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Most earthworms present in the northeast are considered exotic. They were introduced in the 18th & 19th centuries via early settlers or through trade of soil and horticultural materials transported from Europe and Asia. New ones are continuing to be introduced spreading through fishing bait, compost and gardening supplies and plant exchanges.
In annual systems earthworms seem to enhance soil fertility through rich castings, soil porosity facilitation, and enhanced nitrogen and carbon cycling. In perennial ecosystems such as forests they pose an ecosystem health threat. They consume the organic top (duff) layers of soil. The loss is linked to the reduction in biodiversity often observed in invaded forests. This layer includes most of the nutrient exchange networks involving mycelium and roots. It is also where many seeds germinate. The change in forest floor structure and plant diversity also diminishes the habitat for other species such as ground nesting birds, mammals, invertebrates, and woodland salamanders.
For three years we have gathered data from 35 sites in five states (VT, NH, MA, NY, CT), in five USDA cold hardiness zones (4a, 4b, 5a, 5b, 6a). We recorded canopy and understory species diversity, maple seedling and sapling numbers, exotic plant presence, and earthworm species and abundance. Our findings indicate that worm presence is in direct relationship to forest damage levels.
A new and highly destructive group of earthworm species is invading Vermont forests. These hail from Japan. Currently there are three Asian species that appear to threaten northeastern hardwood forests: Amynthas agrestis, Amynthas tokioensis and Metaphire hilgendorfi. They are known as snake worms or jumper worms. These worms appear to threaten regeneration of canopy and understory species. They produce very distinctive castings which have the appearance of loose coffee grounds.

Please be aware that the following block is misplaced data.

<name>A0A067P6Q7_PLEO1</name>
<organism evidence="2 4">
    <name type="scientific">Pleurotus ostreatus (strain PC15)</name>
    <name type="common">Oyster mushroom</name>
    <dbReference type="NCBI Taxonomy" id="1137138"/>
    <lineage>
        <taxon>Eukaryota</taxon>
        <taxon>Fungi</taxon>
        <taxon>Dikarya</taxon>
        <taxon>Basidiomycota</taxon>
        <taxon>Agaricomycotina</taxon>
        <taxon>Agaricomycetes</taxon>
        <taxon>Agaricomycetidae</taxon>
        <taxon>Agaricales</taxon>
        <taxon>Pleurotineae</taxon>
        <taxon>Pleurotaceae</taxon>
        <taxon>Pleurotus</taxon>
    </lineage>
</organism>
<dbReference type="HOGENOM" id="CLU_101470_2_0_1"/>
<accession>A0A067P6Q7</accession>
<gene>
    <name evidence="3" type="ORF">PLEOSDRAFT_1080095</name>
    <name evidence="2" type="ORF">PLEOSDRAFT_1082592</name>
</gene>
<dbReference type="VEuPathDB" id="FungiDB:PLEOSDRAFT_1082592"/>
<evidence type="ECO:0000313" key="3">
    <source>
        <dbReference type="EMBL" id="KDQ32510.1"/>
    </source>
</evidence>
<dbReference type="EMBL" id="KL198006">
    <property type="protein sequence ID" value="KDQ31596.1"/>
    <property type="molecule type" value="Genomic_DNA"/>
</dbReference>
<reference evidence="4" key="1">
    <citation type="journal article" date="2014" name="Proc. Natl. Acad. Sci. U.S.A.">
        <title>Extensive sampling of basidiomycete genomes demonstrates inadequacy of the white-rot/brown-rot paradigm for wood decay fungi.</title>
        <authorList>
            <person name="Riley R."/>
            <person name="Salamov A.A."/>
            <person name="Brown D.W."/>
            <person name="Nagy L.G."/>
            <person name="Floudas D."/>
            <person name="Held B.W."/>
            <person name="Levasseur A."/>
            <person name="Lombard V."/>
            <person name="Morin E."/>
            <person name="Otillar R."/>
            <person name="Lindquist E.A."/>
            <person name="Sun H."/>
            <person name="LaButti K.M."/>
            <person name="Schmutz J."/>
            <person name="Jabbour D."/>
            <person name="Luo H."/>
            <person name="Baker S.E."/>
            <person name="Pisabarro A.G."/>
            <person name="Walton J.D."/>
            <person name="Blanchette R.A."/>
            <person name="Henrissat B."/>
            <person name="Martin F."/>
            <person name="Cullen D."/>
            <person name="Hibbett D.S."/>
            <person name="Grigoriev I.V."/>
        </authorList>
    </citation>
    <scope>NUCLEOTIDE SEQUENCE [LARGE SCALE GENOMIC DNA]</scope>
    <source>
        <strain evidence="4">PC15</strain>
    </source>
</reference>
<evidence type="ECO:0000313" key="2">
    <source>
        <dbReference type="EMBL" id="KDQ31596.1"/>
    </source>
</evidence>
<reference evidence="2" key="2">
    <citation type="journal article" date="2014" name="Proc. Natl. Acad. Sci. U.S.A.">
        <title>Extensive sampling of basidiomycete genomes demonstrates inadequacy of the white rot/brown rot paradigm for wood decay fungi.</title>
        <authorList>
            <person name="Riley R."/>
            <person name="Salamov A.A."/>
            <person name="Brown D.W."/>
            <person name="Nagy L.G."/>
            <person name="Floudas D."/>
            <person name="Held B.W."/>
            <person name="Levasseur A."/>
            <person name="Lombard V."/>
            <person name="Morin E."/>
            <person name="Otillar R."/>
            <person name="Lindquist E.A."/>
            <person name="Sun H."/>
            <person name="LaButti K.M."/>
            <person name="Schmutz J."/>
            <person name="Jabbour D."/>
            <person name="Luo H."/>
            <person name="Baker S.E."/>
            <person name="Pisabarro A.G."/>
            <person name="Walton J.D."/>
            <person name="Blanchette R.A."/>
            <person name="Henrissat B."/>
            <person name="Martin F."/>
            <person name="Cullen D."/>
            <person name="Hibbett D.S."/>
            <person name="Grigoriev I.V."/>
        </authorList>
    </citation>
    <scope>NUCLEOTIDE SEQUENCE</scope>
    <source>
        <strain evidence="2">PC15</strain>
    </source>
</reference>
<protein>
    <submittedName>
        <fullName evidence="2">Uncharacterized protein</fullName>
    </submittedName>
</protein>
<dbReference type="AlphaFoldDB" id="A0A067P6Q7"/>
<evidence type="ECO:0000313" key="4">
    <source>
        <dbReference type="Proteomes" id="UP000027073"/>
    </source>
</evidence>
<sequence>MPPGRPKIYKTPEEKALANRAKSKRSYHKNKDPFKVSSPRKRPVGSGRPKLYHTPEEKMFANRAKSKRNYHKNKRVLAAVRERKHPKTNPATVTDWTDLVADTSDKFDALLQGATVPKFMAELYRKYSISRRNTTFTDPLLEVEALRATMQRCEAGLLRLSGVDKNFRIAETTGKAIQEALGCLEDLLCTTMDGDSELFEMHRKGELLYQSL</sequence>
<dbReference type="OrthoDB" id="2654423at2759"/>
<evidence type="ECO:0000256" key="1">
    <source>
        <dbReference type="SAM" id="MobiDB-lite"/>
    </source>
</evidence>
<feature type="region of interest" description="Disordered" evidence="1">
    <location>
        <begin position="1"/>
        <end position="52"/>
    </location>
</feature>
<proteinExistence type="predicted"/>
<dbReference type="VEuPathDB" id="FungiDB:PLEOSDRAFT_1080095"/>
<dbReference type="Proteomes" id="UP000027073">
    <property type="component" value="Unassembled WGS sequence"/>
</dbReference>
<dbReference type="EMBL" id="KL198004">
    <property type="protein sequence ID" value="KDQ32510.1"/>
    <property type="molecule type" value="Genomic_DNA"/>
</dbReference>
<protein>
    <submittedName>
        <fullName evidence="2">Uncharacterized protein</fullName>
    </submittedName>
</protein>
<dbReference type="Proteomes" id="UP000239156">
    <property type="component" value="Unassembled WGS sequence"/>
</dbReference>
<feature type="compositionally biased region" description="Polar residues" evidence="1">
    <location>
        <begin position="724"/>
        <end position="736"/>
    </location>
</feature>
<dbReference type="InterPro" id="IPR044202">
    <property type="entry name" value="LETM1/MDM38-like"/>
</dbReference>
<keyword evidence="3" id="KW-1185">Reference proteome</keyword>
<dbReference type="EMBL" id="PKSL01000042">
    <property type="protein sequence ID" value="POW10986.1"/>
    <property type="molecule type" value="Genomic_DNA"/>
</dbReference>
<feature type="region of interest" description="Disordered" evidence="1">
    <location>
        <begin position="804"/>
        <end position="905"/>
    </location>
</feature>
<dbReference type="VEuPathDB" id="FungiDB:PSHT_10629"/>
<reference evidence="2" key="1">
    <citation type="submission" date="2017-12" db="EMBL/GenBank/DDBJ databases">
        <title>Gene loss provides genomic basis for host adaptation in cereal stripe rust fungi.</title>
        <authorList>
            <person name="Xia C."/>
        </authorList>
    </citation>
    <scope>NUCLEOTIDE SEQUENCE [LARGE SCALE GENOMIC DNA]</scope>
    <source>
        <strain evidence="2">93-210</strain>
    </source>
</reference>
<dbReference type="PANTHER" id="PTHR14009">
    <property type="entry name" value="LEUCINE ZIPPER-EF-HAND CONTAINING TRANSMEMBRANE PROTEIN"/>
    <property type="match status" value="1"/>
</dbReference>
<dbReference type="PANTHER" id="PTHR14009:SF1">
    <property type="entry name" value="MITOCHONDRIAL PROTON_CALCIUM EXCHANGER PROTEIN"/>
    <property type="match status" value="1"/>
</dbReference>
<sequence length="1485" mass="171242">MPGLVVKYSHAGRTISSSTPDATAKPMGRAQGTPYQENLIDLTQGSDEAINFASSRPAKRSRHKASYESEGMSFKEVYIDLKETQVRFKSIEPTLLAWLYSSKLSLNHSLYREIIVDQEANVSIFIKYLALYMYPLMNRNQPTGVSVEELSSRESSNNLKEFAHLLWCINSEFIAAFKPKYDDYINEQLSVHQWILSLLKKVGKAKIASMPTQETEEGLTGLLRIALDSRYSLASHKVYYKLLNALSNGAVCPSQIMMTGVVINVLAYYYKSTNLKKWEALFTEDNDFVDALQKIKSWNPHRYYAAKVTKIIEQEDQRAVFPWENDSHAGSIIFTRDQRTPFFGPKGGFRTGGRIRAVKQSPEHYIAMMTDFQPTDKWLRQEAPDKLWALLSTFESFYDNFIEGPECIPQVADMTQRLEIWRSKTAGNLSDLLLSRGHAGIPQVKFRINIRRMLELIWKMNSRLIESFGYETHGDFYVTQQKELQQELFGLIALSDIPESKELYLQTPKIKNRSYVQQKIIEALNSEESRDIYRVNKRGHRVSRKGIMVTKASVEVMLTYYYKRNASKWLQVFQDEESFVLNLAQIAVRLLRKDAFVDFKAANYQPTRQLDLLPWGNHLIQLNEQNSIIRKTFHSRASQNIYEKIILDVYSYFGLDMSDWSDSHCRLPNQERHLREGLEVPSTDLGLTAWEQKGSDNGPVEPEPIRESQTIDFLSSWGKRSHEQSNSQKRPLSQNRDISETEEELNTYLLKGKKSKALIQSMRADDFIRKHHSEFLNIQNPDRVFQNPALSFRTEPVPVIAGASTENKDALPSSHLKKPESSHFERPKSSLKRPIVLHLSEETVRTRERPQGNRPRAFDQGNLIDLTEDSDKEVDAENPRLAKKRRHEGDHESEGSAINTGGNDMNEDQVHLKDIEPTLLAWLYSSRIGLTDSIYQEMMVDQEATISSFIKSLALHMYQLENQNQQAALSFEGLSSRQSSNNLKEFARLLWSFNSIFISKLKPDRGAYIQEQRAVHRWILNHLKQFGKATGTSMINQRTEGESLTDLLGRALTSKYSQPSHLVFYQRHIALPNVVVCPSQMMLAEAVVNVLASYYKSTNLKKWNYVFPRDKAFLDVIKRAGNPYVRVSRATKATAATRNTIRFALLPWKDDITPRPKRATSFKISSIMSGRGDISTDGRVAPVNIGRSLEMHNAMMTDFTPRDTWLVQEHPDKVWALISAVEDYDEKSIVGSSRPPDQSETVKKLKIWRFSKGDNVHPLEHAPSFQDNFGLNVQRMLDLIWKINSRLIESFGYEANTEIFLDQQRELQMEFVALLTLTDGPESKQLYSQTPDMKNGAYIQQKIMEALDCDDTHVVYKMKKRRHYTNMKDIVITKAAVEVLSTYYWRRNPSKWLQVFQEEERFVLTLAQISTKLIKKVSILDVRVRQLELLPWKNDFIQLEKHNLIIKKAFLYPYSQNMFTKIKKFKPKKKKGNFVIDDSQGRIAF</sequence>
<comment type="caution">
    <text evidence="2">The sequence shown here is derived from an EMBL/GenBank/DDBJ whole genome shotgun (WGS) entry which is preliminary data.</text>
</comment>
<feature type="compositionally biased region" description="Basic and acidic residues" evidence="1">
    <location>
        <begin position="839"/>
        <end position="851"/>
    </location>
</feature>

Further research will be conducted to determine solutions which can protect forests from these worms, in particular the most damaging species of snake worms (Amynthas) and night crawlers (Lumbricus terrestris).
In the interim, forest management plans can include strategies to minimize vector exposure: eliminate fishing bait refuse, minimize movement of horticultural materials andinspect all nursery species before planting for the presence of worms or signs, such as their characteristic castings. To determine whether you have these earthworms in your forest look for casting piles known as middens (Amynthas) and for holes and tunnels (Lumbricus). As a first warning sign for presence of both species, look for diminished duff and understory plant cover. There are several links below that can help you identify worms and their signs.
If you suspect you have invasive worms, please view the information below for how to sample for and identify them.Or, you can contact Josef Gorres (802) 656-9793 email@example.com or Cheryl Frank Sullivan (802), 656-5434, firstname.lastname@example.org both at the Univ. of VT
Invasive Earthworms in Northeastern Sugarbushes - Cheryl Frank Sullivan, et al., Chittenden County Sugarmakers Association Annual Meeting, January 10, 2018
Effects of exotic earthworms on maple forests in northeastern states - Jessica Rubin, et al. The International Maple Syrup Institute - North Amercian Maple Syrup Council Annual Meeting held on October 23-25, 2017 in Quebec
Worm Woes - Cheryl Frank Sullivan, et al., Tri-State Greenhouse IPM Workshop, January 4-7, 2017, Manchester, ME, Durham, NH & Burlington, VT
Worm ID Resources
Jumping Worm Id Card: http://dnr.wi.gov/topic/forestmanagement/documents/pub/FR-550a.pdf
Earthworm Taxonomic Key: https://www.naturewatch.ca/wormwatch/how-to-guide/identifying-earthworms/
Key to Asian Earthworm Invaders
Chang, C.-H., Snyder, B.A., Szlavecz, K. (2016) Asian pheretimoid earthworms in North America north of Mexico: An illustrated key to the genera Amynthas, Metaphire, Pithemera, and Polypheretima (Clitellata: Megascolecidae). Zootaxa 4179(3), 495–529
Amynthas agrestis: The Crazy Snake Worm: http://blog.uvm.edu/jgorres/amynthas/
Great Lakes Worm Watch: http://www.nrri.umn.edu/worms/
Invasive Eathworms in the Northeast USA & the Horticulture Industry:https://www.uvm.edu/~entlab/Greenhouse%20IPM/Workshops/2014/InvasiveEarthworms.pdf
Is there another Invasive Pest in your Sugarbush? December, 2015 issue of the Maple Digest: Click HERE
Jumping Worm Info Brochure: http://dnr.wi.gov/topic/forestmanagement/documents/pub/FR-550.pdf
Vermont Invasives - Worms: http://www.vtinvasives.org/other-invasives/earthworms
We thank the support they have received from the North American Maple Syrup Council, Chittenden County Sugarmakers Assoc., and Univ. of Vermont College of Agriculture & Life Sciences.